Decline in nontraumatic lower-extremity amputation slowing

Decline in nontraumatic lower-extremity amputation slowing

(HealthDay)—Decreases in nontraumatic lower-extremity amputation (NLEA) have plateaued in recent years among adults with end-stage renal disease (ESRD) and diabetes, according to a study published online May 29 in Diabetes Care.

Jessica L. Harding, Ph.D., from the U.S. Centers for Disease Control and Prevention in Atlanta, and colleagues estimated annual rates of NLEA hospitalizations during 2000 to 2015 among adults with ESRD from the U.S. Renal Data System. NLEA rates were adjusted for age, sex, and race and were stratified by diabetes status, age, sex, race, and amputation level.

The researchers found that NLEA rates decreased 43.8 percent between 2000 and 2013 among adults with diabetes (from 7.5 to 4.2 per 100 person-years; annual percent change [APC], −4.9 percent) and then stabilized. Between 2000 and 2013, the rates of total NLEAs decreased 25.5 percent among without diabetes (from 1.6 to 1.1; APC, −3.0 percent) and stabilized thereafter. A slowing or stagnation in declines of minor NLEAs (toe and foot) in more recent years appeared to drive these trends, while the decline continued for major NLEAs (above the knee).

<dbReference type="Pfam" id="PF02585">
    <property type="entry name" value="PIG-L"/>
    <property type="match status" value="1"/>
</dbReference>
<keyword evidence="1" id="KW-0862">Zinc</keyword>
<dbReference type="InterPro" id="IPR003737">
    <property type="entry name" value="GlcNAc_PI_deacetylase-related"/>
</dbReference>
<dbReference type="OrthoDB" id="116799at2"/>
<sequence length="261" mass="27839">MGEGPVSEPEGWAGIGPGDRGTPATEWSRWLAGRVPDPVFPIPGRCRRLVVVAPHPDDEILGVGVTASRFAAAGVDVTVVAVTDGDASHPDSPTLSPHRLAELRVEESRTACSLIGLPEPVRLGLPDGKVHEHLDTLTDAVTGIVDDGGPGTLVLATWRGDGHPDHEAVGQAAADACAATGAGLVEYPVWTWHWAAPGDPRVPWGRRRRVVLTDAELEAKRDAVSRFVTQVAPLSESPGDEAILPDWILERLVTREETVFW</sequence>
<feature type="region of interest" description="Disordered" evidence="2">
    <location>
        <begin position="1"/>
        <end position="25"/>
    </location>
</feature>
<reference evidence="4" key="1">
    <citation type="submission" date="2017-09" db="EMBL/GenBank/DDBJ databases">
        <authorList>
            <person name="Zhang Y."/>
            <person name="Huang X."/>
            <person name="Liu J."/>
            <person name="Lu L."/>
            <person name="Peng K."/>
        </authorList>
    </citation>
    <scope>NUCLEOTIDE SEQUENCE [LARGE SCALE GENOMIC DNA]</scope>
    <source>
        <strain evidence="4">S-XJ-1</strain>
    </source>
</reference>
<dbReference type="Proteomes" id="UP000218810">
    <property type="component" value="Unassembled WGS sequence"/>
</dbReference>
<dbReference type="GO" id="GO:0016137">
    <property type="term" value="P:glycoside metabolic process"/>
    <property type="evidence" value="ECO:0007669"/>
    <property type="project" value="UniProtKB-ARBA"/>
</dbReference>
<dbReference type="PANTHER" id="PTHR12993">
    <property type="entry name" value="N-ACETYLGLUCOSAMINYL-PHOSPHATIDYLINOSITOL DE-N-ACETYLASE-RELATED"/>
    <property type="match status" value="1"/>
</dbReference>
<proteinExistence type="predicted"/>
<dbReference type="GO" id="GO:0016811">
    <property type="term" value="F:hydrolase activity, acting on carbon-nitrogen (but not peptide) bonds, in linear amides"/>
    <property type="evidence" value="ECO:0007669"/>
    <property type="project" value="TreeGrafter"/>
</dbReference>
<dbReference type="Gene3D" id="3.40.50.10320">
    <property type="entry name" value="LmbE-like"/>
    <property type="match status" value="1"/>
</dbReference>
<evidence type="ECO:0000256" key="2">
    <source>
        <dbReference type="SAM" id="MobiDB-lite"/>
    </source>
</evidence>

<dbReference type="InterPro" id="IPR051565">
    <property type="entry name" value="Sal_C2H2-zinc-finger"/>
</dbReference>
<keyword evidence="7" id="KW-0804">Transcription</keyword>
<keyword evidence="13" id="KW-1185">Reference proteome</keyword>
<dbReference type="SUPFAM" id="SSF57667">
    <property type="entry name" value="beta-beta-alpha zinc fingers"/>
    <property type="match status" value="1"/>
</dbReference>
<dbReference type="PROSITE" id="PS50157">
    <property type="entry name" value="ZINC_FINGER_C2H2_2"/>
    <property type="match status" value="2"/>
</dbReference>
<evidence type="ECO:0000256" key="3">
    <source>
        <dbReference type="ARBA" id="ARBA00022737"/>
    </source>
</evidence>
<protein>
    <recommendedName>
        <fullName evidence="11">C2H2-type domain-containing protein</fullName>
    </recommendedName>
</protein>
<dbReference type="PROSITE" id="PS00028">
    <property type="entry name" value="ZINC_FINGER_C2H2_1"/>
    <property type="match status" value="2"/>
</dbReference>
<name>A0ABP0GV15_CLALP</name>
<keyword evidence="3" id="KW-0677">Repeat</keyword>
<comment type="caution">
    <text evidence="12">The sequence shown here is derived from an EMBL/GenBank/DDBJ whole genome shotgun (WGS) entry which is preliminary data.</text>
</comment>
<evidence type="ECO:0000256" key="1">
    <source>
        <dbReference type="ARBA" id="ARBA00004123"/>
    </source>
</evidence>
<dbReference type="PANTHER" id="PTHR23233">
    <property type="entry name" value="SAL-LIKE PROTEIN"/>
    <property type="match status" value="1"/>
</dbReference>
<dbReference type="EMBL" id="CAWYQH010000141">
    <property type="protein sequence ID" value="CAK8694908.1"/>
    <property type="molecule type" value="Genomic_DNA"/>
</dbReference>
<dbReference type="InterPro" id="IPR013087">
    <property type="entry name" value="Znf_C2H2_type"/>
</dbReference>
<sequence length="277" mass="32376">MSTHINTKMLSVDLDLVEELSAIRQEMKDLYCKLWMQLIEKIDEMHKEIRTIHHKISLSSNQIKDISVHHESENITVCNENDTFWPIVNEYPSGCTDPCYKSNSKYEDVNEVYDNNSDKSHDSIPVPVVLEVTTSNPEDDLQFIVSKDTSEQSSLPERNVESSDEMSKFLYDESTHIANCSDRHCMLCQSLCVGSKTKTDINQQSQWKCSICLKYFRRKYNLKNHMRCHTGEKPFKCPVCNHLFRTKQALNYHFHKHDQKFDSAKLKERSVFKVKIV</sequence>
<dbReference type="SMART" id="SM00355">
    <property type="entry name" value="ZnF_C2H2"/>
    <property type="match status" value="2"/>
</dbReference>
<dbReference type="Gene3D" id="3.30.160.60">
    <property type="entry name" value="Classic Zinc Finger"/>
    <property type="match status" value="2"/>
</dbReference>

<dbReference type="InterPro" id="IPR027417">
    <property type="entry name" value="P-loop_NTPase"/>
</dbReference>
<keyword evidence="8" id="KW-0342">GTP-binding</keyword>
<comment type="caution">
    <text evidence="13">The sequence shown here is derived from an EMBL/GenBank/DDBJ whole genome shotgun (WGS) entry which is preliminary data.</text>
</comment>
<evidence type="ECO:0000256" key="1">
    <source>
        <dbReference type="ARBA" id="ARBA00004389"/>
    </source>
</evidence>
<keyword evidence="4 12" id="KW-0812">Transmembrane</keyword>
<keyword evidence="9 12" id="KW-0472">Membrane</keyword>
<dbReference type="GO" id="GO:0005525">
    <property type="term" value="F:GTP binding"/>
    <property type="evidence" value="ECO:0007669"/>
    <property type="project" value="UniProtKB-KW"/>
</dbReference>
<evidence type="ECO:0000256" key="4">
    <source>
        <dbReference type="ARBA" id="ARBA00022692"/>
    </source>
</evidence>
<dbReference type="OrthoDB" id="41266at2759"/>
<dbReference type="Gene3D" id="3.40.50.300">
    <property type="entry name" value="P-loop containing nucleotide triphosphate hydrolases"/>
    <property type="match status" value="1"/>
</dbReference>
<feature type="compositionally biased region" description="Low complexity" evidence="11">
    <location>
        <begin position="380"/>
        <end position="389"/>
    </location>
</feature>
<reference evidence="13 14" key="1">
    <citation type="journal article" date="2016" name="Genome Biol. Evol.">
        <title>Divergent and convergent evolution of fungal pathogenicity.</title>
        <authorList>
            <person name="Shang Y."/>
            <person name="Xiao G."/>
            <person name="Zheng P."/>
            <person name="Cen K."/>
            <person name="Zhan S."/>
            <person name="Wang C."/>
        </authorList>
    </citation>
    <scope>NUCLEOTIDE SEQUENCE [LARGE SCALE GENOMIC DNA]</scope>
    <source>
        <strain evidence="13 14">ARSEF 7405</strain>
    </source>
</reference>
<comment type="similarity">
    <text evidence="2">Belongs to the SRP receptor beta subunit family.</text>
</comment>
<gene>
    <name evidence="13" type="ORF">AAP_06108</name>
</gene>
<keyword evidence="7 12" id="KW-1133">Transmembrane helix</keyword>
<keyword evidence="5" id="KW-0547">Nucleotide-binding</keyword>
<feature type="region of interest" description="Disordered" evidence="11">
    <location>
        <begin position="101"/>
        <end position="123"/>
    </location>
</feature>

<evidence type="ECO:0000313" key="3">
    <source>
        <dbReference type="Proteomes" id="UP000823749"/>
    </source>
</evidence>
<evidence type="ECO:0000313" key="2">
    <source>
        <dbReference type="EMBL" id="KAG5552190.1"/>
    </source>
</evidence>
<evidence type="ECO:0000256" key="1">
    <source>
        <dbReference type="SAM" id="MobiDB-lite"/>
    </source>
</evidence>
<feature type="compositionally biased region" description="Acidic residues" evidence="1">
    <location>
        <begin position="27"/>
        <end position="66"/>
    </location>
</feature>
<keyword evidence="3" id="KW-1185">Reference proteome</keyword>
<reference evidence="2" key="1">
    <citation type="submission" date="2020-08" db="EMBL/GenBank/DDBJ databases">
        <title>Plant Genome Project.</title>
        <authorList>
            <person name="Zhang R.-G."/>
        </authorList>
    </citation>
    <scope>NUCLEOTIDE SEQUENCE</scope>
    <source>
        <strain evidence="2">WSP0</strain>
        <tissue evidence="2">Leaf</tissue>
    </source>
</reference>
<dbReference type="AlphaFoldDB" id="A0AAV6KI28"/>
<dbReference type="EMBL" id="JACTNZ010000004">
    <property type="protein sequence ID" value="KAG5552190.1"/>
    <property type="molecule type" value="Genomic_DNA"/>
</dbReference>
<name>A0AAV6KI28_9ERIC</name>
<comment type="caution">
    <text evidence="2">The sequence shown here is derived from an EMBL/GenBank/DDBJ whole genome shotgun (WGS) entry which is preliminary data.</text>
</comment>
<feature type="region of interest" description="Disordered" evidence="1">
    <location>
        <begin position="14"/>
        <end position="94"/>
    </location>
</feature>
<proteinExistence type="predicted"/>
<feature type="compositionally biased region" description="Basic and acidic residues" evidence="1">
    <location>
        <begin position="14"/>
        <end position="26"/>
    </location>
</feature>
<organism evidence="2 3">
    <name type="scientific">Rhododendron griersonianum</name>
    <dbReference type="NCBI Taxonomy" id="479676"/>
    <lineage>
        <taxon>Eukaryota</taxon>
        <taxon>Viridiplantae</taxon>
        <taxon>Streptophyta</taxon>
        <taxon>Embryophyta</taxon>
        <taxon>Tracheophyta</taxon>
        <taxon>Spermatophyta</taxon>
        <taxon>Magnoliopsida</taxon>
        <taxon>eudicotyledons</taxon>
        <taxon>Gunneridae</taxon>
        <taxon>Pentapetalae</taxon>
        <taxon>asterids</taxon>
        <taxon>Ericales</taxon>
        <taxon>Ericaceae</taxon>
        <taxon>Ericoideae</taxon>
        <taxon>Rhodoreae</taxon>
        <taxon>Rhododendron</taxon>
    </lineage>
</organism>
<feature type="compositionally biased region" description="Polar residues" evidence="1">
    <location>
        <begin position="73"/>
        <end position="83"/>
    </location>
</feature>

"This analysis documents a discouraging stall in progress in NLEA trends in recent years in a high-risk population with both ESRD and diabetes," the authors write. "Continued efforts to improve access to and uptake of preventive foot care, improve diabetes self-management, and promote education might be a priority for ESRD patients, particularly among those with ."

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Journal information: Diabetes Care

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